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Grime’s “Miss Anthropocene” Introduces New Concepts While Staying True to her Sound [Album Review]

BARCELONA – MAY 31: Grimes (Canadian producer, artist, musician, singer and songwriter) concert at Primavera Sound Festival on May 31, 2012 in Barcelona, Spain. Editorial credit: Christian Bertrand /

By Karsyn Williams

The dream pop artist, Grimes, released the first album of hers in five years, with “Miss Anthropocene” being dropped this past Friday. She has been releasing singles from the album since Nov. 2019, with releases such as “So Heavy I Fell Through The Earth” and “Violence”. The album, originally announced to be released in Sept. 2019, has been highly anticipated and buzz around the album was only heightened by her pregnancy announcement via social media.

In all of her albums, Grimes sticks to an experimental sound which has been popularizing dream pop further. Often using higher and breathy vocals, her voice has been used to emphasize the digital sound with heavy uses of tuning her voice into the instrumental. Overall, creating a technological sound, noticeable in tracks such as “4 ÆM” and “My Name is Dark”.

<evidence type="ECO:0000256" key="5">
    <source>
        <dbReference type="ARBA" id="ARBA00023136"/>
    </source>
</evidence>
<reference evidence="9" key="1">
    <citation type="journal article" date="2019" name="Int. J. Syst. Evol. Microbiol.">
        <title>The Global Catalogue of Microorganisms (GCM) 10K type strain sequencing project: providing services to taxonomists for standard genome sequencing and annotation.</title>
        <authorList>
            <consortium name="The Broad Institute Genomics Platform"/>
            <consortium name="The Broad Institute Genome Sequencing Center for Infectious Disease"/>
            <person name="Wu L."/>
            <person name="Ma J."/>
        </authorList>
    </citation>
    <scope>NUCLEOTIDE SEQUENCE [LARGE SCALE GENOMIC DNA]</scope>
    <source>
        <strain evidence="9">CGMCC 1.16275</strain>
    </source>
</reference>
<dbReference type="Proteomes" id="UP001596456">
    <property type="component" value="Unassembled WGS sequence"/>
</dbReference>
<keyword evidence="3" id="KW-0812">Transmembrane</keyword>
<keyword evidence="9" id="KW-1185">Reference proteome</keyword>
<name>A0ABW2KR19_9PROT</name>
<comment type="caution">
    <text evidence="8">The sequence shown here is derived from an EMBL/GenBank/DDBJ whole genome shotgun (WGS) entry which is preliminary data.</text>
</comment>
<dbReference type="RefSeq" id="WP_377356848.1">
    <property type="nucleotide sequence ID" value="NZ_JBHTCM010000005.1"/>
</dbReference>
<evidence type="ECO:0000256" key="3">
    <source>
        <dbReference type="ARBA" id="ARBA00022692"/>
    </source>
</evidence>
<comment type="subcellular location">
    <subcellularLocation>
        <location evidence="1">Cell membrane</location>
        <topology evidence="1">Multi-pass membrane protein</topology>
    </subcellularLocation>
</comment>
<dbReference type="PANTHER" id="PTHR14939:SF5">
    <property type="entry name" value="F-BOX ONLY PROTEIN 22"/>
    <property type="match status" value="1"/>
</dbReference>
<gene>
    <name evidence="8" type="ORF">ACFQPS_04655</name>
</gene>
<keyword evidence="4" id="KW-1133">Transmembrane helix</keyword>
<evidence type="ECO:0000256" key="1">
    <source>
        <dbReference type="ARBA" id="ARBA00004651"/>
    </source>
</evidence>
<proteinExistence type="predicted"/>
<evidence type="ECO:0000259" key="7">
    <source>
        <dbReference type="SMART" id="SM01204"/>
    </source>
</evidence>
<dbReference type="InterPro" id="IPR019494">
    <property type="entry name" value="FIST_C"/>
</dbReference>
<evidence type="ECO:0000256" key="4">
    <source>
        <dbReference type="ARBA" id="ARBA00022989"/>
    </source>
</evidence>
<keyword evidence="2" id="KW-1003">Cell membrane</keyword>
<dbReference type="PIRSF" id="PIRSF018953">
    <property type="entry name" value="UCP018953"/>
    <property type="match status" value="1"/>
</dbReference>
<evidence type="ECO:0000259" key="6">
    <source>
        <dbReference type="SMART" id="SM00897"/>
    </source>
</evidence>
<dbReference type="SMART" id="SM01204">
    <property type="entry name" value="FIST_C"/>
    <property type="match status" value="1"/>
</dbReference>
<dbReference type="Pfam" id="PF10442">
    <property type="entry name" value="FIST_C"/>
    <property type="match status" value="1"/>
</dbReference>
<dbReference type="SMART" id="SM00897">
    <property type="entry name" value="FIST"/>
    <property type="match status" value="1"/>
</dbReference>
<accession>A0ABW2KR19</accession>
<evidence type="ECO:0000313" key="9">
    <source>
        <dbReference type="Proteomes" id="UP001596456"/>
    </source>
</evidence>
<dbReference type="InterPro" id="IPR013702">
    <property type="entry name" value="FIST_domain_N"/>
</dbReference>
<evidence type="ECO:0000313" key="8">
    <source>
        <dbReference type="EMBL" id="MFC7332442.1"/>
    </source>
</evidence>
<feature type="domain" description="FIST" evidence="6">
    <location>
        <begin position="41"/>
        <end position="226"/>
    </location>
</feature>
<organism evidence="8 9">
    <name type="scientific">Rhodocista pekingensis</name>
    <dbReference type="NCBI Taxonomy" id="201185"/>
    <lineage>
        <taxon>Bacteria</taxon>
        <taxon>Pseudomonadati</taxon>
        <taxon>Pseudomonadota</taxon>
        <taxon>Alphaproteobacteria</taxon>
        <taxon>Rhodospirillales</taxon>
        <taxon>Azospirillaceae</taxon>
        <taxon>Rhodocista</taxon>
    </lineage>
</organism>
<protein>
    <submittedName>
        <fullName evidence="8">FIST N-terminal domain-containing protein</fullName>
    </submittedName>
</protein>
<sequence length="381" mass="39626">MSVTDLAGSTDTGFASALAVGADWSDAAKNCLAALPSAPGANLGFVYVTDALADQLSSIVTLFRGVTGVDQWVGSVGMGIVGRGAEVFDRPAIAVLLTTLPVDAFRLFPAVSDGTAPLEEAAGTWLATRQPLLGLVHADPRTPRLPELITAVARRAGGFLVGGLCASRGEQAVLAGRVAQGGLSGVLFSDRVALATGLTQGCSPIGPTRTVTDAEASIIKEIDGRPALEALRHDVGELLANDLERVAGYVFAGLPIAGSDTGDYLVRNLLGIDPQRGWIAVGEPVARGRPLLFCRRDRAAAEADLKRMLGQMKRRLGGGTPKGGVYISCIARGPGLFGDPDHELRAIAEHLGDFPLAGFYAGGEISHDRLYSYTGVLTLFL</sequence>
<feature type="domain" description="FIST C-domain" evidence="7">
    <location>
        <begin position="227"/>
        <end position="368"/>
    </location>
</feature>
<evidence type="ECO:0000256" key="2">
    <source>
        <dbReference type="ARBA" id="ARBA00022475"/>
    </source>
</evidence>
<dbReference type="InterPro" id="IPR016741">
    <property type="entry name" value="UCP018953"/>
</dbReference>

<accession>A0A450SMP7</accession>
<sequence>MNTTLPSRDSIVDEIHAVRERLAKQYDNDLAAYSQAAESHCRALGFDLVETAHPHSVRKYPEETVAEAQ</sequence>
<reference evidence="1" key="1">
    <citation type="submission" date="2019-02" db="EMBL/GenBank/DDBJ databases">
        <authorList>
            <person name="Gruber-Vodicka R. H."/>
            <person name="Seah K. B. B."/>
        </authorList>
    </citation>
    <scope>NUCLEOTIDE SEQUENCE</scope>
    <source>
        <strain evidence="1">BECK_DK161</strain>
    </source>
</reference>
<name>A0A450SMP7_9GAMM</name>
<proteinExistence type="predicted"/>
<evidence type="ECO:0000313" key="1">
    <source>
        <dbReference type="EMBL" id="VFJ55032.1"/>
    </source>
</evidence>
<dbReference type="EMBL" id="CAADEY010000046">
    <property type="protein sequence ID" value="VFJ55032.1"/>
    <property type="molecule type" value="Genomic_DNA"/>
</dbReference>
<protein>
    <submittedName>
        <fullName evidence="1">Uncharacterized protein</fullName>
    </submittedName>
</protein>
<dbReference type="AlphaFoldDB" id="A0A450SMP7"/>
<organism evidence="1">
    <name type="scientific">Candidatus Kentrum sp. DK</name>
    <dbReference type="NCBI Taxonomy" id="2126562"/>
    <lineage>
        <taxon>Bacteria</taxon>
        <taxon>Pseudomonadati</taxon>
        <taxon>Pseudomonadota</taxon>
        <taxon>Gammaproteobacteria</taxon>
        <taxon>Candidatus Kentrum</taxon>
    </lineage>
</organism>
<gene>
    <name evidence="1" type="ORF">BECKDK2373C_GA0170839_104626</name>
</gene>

The song “Darkseid” features verses from Aristophanes, the Taiwanese rapper. Both artists use a falsetto sound that on the track, mesh well together. Alongside Grime’s verses in English, Aristophanes joins in in Mandarian, before Grime’s continues the bridge, also in Mandarian. While singing in Mandarian is not new to Grime’s, as her debut album “Geidi Primes” also includes Mandarian singing, the collaboration with Aristophanes gives a fresh sound part of the way through the album. 

Every song on “Miss Anthropocene” stays true to the synth-pop genre, except for “Delete Forever”. The song, designed to create an ‘opposite’ sound to the rest of her music, was purposefully recorded with raw vocals and instrumentals. The lyrics are about her experience with losing those close to her to heroin overdoses. The contrast of this track to the rest of her album highlights the meaning of the song and also keeps the album from sounding too similar, while still staying true to her smooth vocals.

“Miss Anthropocene” stays true to Grime’s dystopian style while also introducing a few new concepts within the album. She remains an icon within the dream pop realm and continues to use an experimental yet industrial sound. The album demonstrates Grime’s message well while also staying true to her past music. Within the first few hours of its release, the album has received positive reviews from Pitchfork and Times alongside the positive response from listeners and fans.